A newly married couple discovers disturbing, ghostly images in photographs they develop after a tragic accident. Fearing the manifestations may be connected, they investigate and learn that some mysteries are better left unsolved.
Ruthlessly murdered by her father, the ghost of a seer's daughter kills all those seven days after they watch the strange contents of a mysterious video tape, unless the viewer finds the escape clause.
4BIA is a Horror Anthology. The first segment, "Happiness" is about a lonely girl who corresponded with a stranger over hand phone text messaging and soon discovered something strange about... See full summary »
Phobia 2 is composed of five short movie segments directed by five of the best directors of Thai horror films. A teenager who committed a crime goes to a sacred place for meditation and ... See full summary »
A young photographer Thun and his girlfriend Jane discover mysterious shadows in their photographs after fleeing the scene of an accident. As they investigate the phenomenon, they find other photographs contain similar supernatural images, that Thun's best friends are being haunted as well, and Jane discovers that her boyfriend has not told her everything. It soon becomes clear that you can not escape your past. Written by
Has been remade three times. Sivi (2007) is the Indian remake, Shutter (2008) is the American remake, and Click (2010) is the Hindi remake. See more »
During the scene where Tun and Jane visit the Spirit Photography Guy and are talking with him, the camera faces them and shows a sliver of the guy on the right side of the screen (this alternates). In one of those shots, his mouth is moving, but nothing is spoken. See more »
[Tun is working in the dark room when someone walks beside him and stands there. He does not look up]
Jane? You're early.
[Telephone rings outside, Tun goes to answer it]
Tun. Its Jane. I'm going to be a little late today.
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The producers would like to thank in advance the owners of any spirit photographs or photo representations that were not properly credited for their use in this motion picture. See more »
A horror movie that doesn't let go from the moment it begins
It's no big news that the horror industry has been in decline for the last 10 or so years. Western horror movies have all been dry-ed up and Hollywood is desperately remaking any Asian horror that has a 5 plus rating on IMDb. Because there people are still making good horror and of course Hollywood has to cash in on that. One such movie that will probably be remade in the next two years is "Shutter". Coming straight from Thailand this is not just good, it's fantastic, probably the most terrifying ride I had since I saw "In The Mouth Of Madness" a few years back. Grabs you by the hand from the first minute and never let's go until the end. The way horror is supposed to be.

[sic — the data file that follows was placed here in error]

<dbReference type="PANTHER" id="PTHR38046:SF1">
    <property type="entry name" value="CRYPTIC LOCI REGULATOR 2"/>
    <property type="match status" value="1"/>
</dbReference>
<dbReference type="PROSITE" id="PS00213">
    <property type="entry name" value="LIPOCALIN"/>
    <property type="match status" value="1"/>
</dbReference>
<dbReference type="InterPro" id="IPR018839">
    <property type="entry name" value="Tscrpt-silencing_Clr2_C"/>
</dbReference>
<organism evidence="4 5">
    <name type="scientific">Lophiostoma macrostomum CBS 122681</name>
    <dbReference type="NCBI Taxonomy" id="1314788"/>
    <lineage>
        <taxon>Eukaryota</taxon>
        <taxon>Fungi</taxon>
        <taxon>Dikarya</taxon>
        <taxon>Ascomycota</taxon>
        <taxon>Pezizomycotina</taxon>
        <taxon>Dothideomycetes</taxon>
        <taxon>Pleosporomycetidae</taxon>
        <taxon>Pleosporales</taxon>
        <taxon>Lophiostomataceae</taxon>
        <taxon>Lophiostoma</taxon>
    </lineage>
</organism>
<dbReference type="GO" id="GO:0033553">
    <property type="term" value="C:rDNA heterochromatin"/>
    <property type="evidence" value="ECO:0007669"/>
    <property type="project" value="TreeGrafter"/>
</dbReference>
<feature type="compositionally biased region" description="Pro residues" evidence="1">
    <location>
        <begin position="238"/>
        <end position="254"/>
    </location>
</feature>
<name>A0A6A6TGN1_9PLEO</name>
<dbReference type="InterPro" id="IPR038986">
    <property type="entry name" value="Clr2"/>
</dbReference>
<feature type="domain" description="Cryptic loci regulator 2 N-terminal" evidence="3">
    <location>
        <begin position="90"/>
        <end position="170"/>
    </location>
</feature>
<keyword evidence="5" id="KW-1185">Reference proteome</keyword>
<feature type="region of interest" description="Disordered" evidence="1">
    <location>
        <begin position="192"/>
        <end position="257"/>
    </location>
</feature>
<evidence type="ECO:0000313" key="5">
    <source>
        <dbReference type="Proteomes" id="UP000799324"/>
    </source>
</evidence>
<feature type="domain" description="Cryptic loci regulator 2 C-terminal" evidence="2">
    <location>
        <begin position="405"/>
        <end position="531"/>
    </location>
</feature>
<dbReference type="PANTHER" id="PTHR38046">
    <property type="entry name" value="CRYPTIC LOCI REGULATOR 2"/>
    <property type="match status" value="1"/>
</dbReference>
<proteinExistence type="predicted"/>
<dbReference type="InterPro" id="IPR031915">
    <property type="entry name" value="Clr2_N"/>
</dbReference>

"Shutter" follows a pretty standard formula in terms of plot. A photographer is haunted by the ghost of a woman and as the story unfolds we understand the reason why. Not the most original work, but it's solid in terms of writing and dialogue. The final conclusion is a very ironic yet satisfying experience, in touch with the atmosphere and tension build up to this point. Characters are likable enough so it get's very nerve-wrecking when they find themselves in danger. In fact it's safe to say that the entire movie is nerve-wrecking, psychologically painful and outright scary. This is all done with no small thanks to directors Pisanthanakun and Wongpoom through great camera-work, intimidating make-up effects and careful use of digital effects to enhance the horror elements. It is this careful balance that makes "Shutter" brilliant, it didn't allow itself to be dominated by CGI instead it used a combination of classic horror effects with modern computer generated ones. The atmosphere created is so wonderfully scary and that is no small feat to accomplish considering what is spewed from the U.S. these. Stuff like "Hostel" or "The Texas Chainsaw Massacre" (remake) that just pour down gore and think it creates horror. It does not, "Shutter" shows that you must have a certain amount of skill, understanding of the human psyche, what makes us tick, what makes us afraid and then exploit that. Bombarding us with only gore won't do the trick. Hopefully someone will learn that lesson once and for all. Another aspect that is worth noting is the score, once again brilliant stuff composed with a low key piano piece that greatly boosts the atmosphere.
Somewhere out there in Hollywood the cash-filled minds of screenwriters are "preparing" "Shutter" for remaking . They will try to make it "better" by casting some A-list overrated pop-idol celebrity. They will dumb it down to a PG-13 rating so that kids would go and see it. They will butcher the story entirely and in the end it will be turned into a shallow, tasteless film devoid of any sort of merit. Hopefully through that remake somewhere, someone will be able to discover the true "Shutter" a horror movie made with more love and devotion than all of those remakes combined.
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